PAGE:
Locking and unlocking scripts

The DSL provides flexibility in how locking and unlocking script are specified.


Table 1. Support for Script, Miniscript and Descriptor
Method Locking Unlocking

Script

Miniscript

Descriptor

Sig extension

Script

To provide the most flexibility, the DSL support Script provided as an interpolated string. Developers can drop in variable names prefixed by a command to generate signatures and/or hashes.

For example, the script below will replace hash160(@alice) with a hash160 of the public key referred to by the variable @alice.

'OP_DUP OP_HASH160 hash160(@alice) OP_EQUALVERIFY OP_CHECKSIG'

There are a number of commands that are interpolated in script, see the Script interpolation section for list of commands supported.

Script can be used in both locking and unlocking script.

Miniscript Policy

For generating output scripts, the DSL support miniscript Policy to allow for flexible contract construction.

For example, the policy 'or(99@thresh(2,pk(@alice),pk(@asp)),and(older(10),pk(@asp_timelock)))' is processed by rust-miniscript after @alice, @asp and @asp_timelock have been replaced by hex formatted public keys.

There are a number of commands that are interpolated in script, see the Interpolated miniscript policy section of the reference for details.

Miniscript can be only be used for locking scripts in outputs.

Descriptors

Descriptors for outputs are supported by Bitcoin DSL.

Output scripts can be defined using descriptors like in the transaction below.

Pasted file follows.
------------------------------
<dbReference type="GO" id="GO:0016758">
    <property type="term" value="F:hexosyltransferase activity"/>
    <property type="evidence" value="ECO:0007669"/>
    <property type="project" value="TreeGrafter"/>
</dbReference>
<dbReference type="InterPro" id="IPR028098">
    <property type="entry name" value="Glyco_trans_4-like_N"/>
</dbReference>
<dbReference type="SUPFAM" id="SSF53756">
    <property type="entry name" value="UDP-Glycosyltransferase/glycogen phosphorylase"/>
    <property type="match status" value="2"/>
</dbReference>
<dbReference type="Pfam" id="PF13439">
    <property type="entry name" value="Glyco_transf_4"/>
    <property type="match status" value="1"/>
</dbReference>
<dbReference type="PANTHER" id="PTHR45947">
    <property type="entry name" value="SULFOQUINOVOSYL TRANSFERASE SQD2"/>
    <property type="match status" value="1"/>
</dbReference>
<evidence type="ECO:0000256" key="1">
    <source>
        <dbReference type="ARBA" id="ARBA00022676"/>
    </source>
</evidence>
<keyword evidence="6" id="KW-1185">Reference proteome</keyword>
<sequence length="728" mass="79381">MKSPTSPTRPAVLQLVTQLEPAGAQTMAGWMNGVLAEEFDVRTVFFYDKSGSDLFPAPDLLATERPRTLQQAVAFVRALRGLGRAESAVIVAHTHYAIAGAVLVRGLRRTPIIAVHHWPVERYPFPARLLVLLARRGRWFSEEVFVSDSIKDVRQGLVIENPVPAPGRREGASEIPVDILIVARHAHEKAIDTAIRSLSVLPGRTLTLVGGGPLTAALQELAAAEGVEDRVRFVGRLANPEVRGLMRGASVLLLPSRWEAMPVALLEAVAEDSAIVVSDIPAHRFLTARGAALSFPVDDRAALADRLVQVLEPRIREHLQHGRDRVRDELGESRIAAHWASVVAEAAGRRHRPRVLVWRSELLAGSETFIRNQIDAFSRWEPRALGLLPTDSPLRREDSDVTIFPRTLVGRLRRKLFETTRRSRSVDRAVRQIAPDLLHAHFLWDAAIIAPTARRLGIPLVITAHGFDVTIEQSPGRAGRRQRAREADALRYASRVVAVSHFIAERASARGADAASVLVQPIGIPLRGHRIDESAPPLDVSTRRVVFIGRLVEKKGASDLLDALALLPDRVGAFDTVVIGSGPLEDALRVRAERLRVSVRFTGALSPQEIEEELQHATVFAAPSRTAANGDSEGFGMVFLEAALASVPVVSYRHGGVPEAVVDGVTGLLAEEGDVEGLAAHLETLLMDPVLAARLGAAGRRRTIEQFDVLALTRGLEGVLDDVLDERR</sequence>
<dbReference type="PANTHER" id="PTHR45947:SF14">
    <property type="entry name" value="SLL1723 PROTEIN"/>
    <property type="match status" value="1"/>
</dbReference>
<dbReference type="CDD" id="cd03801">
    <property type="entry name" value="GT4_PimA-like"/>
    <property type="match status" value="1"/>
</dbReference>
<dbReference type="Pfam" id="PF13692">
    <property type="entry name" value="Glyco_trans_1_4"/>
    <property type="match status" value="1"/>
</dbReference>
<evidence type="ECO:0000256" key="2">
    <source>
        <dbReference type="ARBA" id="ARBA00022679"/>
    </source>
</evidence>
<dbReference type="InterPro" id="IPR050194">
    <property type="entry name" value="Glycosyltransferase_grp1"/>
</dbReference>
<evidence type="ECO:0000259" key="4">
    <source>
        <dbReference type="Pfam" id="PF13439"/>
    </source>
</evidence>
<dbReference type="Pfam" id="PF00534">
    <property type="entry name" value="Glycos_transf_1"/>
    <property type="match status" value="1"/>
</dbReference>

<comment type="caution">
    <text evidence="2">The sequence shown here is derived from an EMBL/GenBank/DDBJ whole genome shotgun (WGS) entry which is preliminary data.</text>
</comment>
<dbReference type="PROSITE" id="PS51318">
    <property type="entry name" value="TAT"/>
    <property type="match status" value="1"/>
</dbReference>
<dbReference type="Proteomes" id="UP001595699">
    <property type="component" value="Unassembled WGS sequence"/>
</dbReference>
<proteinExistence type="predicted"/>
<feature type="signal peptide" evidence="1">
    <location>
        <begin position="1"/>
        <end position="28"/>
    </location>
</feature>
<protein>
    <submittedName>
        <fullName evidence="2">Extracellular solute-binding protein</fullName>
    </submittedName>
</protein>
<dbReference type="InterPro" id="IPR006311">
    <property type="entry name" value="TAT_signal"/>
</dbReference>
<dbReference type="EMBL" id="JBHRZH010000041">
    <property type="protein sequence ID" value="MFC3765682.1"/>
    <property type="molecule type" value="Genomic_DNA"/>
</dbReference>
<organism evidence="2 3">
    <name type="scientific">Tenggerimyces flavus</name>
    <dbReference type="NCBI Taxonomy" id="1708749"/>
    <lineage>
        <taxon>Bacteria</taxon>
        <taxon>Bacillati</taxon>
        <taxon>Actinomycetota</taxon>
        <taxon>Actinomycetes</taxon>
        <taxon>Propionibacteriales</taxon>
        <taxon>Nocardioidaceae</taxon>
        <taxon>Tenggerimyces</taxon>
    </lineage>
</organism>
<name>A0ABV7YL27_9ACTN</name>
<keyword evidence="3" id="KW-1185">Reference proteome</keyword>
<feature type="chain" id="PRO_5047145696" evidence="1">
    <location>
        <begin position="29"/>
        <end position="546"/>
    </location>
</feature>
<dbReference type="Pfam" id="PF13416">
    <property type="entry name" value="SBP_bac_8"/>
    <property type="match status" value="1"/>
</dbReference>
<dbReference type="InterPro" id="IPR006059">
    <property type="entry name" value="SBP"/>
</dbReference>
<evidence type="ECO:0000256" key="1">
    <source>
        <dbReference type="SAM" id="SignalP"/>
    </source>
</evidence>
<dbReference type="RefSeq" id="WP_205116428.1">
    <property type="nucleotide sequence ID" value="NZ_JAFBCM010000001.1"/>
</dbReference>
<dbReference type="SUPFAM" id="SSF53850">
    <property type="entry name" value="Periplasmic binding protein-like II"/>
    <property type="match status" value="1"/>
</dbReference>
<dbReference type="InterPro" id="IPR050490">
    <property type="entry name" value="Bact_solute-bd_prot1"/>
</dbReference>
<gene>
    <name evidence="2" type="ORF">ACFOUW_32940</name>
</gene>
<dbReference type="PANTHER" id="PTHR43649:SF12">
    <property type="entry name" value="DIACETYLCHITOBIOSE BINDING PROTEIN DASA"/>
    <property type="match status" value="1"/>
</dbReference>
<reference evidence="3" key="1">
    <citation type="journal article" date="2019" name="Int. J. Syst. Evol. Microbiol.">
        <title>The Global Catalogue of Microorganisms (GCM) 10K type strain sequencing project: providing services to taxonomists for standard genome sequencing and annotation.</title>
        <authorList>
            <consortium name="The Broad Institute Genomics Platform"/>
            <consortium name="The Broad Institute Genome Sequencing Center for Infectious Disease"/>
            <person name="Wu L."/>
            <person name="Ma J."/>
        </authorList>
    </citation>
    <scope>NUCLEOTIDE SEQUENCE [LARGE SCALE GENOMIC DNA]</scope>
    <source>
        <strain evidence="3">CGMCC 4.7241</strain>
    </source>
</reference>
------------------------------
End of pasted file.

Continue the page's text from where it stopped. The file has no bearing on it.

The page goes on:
transaction inputs: [
      { tx: @opcodes_tx, vout: 0, script_sig: 'sig:wpkh(@bob)' }
    ],
    outputs: [
      { descriptor: 'wpkh(@bob)', amount: 49.998.sats }
    ]
Descriptors can be used in only in locking scripts.

Custom sig Extension

One of the biggest challenges when using P2WSH is to have access to the script witness programs when you need to sign an input that is spending from a SegWit output.

Bitcoin DSL automatically tracks the required witness program for an output and uses it to create signatures when required. The sig prefix is used to provide a signature. The script_sig parameter is first interpolated replaces all occurences of sig:.* with a signature for the specified options provided to sig.

Here is a list of options that sig currently supports.

  1. sig:<key>: The <key> is a variable that will be used to generate the signature. Example: sig:@alice.

  2. sig:(wpkh(<key>)): The <key> is used to generate the signature as per the P2WPKH specifications. Example: sig:wpkh(@alice).

  3. sig:multi(<key1>,<key2>): Signatures for <key1> and <key2> are generated as per requirements for multisig. Either of the key options can be _empty or _skip, where _empty means use an empty signature and _skip means skip updating any signature if it exists already.